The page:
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Long-Term Consequences of Secondary School Vouchers: Evidence from Administrative Records in Colombia

35 Pages Posted: 16 Sep 2004  

Joshua D. Angrist

Massachusetts Institute of Technology (MIT) - Department of Economics; National Bureau of Economic Research (NBER); IZA Institute of Labor Economics

Eric Bettinger

Case Western Reserve University - Department of Economics; National Bureau of Economic Research (NBER)

Michael Kremer

Harvard University - Department of Economics; Brookings Institution; National Bureau of Economic Research (NBER); Center for Global Development; Harvard University - Harvard Kennedy School (HKS)

Date Written: August 2004

Abstract

Colombia's PACES program provided over 125,000 poor children with vouchers that covered half the cost of private secondary school. The vouchers were renewable annually conditional on adequate academic progress. Since many vouchers were assigned by lottery, program effects can reliably be assessed by comparing lottery winners and losers. Estimates using administrative records suggest the PACES program increased secondary school completion rates by 15-20 percent. Correcting for the greater percentage of lottery winners taking college admissions tests, the program increased test scores by two-tenths of a standard deviation in the distribution of potential test scores. Boys, who have lower scores than girls in this population, show larger test score gains, especially in math.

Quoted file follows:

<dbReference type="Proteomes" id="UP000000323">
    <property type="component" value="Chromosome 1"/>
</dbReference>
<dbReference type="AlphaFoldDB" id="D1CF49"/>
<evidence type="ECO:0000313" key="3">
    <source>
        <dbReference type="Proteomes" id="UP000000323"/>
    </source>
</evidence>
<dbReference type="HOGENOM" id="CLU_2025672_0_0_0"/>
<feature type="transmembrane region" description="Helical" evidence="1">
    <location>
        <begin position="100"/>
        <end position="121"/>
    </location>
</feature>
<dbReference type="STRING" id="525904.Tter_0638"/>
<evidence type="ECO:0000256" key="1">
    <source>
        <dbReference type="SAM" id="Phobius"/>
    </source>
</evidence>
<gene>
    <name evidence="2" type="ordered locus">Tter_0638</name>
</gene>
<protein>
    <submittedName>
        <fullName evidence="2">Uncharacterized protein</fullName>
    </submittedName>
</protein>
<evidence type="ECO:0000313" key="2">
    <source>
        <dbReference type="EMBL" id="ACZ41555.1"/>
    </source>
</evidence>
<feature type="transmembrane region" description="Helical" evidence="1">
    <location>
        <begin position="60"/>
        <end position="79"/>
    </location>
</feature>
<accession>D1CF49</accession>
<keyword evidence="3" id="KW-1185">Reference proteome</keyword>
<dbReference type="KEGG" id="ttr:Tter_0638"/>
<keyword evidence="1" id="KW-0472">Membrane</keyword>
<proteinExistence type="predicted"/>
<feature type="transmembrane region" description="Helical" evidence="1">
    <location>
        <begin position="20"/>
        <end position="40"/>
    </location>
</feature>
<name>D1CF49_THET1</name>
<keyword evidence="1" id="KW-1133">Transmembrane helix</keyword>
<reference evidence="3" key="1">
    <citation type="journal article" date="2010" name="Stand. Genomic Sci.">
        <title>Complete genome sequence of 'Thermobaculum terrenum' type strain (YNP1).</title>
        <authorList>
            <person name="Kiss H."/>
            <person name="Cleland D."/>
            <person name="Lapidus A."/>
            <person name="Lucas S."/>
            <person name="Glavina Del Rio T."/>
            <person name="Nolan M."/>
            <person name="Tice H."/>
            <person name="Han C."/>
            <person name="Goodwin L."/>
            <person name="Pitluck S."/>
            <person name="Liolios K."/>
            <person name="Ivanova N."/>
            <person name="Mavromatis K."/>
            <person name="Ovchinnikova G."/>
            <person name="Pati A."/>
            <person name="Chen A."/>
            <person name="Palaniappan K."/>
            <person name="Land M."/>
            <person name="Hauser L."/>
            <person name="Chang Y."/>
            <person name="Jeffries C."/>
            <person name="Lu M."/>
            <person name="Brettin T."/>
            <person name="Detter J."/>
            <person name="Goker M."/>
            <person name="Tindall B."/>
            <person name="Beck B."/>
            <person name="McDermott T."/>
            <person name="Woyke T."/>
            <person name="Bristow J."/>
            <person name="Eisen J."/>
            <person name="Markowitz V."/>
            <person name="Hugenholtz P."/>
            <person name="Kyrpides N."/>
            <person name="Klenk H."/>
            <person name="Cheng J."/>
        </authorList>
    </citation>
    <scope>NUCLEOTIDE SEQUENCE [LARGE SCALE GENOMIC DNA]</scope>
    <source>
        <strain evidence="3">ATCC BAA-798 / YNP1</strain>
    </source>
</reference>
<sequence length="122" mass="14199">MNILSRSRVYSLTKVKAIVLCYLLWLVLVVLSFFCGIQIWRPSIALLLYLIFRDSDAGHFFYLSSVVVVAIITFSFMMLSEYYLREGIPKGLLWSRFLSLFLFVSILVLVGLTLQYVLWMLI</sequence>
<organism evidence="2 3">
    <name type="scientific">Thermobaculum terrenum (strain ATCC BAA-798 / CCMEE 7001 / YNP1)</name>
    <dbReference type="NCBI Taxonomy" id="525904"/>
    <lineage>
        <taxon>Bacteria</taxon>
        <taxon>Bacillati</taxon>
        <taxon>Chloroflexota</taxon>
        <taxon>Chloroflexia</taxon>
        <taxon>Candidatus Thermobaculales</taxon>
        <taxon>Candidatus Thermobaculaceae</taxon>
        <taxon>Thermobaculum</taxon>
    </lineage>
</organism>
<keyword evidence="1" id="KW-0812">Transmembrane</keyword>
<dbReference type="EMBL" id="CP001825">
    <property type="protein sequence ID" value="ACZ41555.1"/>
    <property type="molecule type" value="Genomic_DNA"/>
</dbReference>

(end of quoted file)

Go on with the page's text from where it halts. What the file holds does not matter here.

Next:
Suggested Citation

Angrist, Joshua D. and Bettinger, Eric and Kremer, Michael, Long-Term Consequences of Secondary School Vouchers: Evidence from Administrative Records in Colombia (August 2004). NBER Working Paper No. w10713. Available at SSRN: https://ssrn.com/abstract=583710

Joshua Angrist (Contact Author)

National Bureau of Economic Research (NBER)

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IZA Institute of Labor Economics

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Massachusetts Institute of Technology (MIT) - Department of Economics ( email )

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Eric Bettinger

Case Western Reserve University - Department of Economics ( email )

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National Bureau of Economic Research (NBER)

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Michael R. Kremer

Harvard University - Department of Economics ( email )

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Brookings Institution

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National Bureau of Economic Research (NBER) ( email )

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Center for Global Development

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Harvard University - Harvard Kennedy School (HKS) ( email )

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